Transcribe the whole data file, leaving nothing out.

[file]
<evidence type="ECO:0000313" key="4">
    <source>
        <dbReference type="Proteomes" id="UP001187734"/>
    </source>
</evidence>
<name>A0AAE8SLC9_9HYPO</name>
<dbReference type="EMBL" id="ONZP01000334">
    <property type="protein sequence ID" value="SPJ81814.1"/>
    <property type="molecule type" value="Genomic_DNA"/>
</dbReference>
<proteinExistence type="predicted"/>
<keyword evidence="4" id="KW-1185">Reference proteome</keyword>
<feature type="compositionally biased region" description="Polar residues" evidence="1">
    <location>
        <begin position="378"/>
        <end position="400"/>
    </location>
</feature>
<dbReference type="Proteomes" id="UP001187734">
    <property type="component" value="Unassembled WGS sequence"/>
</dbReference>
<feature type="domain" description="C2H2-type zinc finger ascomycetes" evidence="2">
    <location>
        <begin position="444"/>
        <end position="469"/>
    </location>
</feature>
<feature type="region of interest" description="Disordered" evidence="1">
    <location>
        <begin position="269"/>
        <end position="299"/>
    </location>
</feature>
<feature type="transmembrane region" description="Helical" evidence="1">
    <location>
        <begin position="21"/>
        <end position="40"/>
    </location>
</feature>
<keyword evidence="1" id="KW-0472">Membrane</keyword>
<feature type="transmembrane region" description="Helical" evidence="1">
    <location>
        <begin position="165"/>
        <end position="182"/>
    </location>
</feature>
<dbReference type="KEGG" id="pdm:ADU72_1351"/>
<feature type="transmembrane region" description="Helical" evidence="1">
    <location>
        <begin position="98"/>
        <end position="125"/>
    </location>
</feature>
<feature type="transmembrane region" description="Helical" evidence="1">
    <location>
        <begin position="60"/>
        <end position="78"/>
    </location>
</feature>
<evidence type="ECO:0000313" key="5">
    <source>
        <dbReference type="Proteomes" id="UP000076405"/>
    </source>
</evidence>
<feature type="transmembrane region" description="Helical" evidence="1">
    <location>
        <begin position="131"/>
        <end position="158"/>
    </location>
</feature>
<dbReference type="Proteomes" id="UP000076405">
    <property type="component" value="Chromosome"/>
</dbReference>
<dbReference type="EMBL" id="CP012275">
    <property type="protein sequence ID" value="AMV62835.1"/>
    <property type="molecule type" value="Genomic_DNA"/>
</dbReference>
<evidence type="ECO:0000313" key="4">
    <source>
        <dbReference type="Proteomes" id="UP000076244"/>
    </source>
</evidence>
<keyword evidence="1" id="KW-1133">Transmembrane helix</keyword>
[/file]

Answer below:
<evidence type="ECO:0000313" key="4">
    <source>
        <dbReference type="Proteomes" id="UP001187734"/>
    </source>
</evidence>
<name>A0AAE8SLC9_9HYPO</name>
<dbReference type="EMBL" id="ONZP01000334">
    <property type="protein sequence ID" value="SPJ81814.1"/>
    <property type="molecule type" value="Genomic_DNA"/>
</dbReference>
<proteinExistence type="predicted"/>
<keyword evidence="4" id="KW-1185">Reference proteome</keyword>
<feature type="compositionally biased region" description="Polar residues" evidence="1">
    <location>
        <begin position="378"/>
        <end position="400"/>
    </location>
</feature>
<dbReference type="Proteomes" id="UP001187734">
    <property type="component" value="Unassembled WGS sequence"/>
</dbReference>
<feature type="domain" description="C2H2-type zinc finger ascomycetes" evidence="2">
    <location>
        <begin position="444"/>
        <end position="469"/>
    </location>
</feature>
<feature type="region of interest" description="Disordered" evidence="1">
    <location>
        <begin position="269"/>
        <end position="299"/>
    </location>
</feature>
<feature type="transmembrane region" description="Helical" evidence="1">
    <location>
        <begin position="21"/>
        <end position="40"/>
    </location>
</feature>
<keyword evidence="1" id="KW-0472">Membrane</keyword>
<feature type="transmembrane region" description="Helical" evidence="1">
    <location>
        <begin position="165"/>
        <end position="182"/>
    </location>
</feature>
<dbReference type="KEGG" id="pdm:ADU72_1351"/>
<feature type="transmembrane region" description="Helical" evidence="1">
    <location>
        <begin position="98"/>
        <end position="125"/>
    </location>
</feature>
<feature type="transmembrane region" description="Helical" evidence="1">
    <location>
        <begin position="60"/>
        <end position="78"/>
    </location>
</feature>
<evidence type="ECO:0000313" key="5">
    <source>
        <dbReference type="Proteomes" id="UP000076405"/>
    </source>
</evidence>
<feature type="transmembrane region" description="Helical" evidence="1">
    <location>
        <begin position="131"/>
        <end position="158"/>
    </location>
</feature>
<dbReference type="Proteomes" id="UP000076405">
    <property type="component" value="Chromosome"/>
</dbReference>
<dbReference type="EMBL" id="CP012275">
    <property type="protein sequence ID" value="AMV62835.1"/>
    <property type="molecule type" value="Genomic_DNA"/>
</dbReference>
<evidence type="ECO:0000313" key="4">
    <source>
        <dbReference type="Proteomes" id="UP000076244"/>
    </source>
</evidence>
<keyword evidence="1" id="KW-1133">Transmembrane helix</keyword>